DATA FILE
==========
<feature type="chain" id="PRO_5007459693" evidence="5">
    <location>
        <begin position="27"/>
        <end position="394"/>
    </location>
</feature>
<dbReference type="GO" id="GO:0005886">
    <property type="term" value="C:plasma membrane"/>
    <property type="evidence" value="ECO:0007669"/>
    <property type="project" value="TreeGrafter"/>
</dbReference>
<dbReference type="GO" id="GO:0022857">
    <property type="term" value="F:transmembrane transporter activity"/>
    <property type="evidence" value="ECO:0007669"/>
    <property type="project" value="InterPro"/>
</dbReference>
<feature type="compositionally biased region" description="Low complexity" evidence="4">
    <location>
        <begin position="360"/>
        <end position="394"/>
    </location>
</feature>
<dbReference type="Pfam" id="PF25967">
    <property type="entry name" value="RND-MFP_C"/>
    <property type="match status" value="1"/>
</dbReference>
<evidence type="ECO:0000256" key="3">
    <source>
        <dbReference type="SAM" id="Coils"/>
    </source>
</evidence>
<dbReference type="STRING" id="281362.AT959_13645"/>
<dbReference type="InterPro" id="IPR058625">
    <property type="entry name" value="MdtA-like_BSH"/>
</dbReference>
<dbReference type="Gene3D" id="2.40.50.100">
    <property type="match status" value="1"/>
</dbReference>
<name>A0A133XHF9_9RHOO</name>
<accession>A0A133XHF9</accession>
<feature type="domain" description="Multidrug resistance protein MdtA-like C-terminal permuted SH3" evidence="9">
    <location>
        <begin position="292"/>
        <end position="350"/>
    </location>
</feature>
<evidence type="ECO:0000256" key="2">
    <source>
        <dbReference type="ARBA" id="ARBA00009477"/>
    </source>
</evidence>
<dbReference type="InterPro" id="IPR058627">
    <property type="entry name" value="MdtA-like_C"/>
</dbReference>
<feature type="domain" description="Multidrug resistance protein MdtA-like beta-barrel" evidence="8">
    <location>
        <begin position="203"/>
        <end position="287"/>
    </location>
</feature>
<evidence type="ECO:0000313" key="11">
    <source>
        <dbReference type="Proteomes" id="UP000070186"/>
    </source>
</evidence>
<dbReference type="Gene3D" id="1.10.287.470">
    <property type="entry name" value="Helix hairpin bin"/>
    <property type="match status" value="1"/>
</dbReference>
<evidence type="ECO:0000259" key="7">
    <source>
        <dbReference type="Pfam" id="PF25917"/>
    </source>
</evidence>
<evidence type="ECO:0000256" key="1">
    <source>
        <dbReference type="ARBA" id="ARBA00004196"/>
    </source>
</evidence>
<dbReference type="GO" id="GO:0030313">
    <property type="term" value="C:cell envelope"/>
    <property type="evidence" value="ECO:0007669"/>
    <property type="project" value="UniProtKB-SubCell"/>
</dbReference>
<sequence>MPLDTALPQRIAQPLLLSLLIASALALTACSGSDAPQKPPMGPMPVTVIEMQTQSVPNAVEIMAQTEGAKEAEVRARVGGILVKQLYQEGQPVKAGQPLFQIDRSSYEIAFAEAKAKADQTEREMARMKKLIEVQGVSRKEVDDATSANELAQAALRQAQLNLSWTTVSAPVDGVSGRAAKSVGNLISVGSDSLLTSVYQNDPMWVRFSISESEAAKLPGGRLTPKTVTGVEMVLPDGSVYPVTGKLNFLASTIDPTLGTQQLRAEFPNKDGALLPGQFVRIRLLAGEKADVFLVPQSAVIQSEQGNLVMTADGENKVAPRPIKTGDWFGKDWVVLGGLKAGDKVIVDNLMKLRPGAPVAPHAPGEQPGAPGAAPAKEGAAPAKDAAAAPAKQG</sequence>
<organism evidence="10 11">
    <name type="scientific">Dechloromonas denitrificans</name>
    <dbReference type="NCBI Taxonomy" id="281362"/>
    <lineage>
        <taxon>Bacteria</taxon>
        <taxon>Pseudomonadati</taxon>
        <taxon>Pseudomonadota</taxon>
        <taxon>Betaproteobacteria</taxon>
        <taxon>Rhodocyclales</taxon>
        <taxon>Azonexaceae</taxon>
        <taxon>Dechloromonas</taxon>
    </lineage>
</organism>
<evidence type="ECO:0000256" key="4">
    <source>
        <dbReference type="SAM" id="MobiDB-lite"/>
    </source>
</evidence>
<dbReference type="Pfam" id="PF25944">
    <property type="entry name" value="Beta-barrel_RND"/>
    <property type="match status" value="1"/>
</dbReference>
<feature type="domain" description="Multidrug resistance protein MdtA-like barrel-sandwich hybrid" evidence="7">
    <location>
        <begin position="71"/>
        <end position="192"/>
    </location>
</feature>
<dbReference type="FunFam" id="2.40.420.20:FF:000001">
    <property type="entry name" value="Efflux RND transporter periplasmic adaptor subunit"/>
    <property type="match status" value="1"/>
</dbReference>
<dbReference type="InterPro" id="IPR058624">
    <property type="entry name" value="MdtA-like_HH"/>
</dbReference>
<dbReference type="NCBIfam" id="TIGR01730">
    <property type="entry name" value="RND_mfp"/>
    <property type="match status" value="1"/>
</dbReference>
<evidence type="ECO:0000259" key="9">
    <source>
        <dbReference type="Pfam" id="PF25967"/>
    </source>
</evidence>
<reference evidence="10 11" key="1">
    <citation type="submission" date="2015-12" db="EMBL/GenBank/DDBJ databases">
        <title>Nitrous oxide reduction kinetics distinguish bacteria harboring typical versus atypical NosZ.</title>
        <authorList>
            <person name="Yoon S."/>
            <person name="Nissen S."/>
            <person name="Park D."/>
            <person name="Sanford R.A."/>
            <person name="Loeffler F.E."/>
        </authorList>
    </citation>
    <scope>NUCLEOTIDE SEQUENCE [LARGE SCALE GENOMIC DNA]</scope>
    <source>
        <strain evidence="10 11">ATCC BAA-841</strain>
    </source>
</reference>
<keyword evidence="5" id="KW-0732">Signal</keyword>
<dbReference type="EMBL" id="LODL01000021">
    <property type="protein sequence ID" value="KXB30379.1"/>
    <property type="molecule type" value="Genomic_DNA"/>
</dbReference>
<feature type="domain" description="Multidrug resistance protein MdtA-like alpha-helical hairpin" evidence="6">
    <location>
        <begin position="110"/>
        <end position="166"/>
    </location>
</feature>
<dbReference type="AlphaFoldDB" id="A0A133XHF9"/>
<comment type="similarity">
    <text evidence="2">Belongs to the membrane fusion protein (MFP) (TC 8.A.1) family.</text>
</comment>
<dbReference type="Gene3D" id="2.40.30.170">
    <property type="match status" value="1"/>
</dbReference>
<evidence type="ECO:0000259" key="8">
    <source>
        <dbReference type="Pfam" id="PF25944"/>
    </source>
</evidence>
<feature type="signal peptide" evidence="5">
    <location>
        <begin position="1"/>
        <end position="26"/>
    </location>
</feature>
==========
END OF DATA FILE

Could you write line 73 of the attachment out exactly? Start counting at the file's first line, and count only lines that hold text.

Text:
    </source>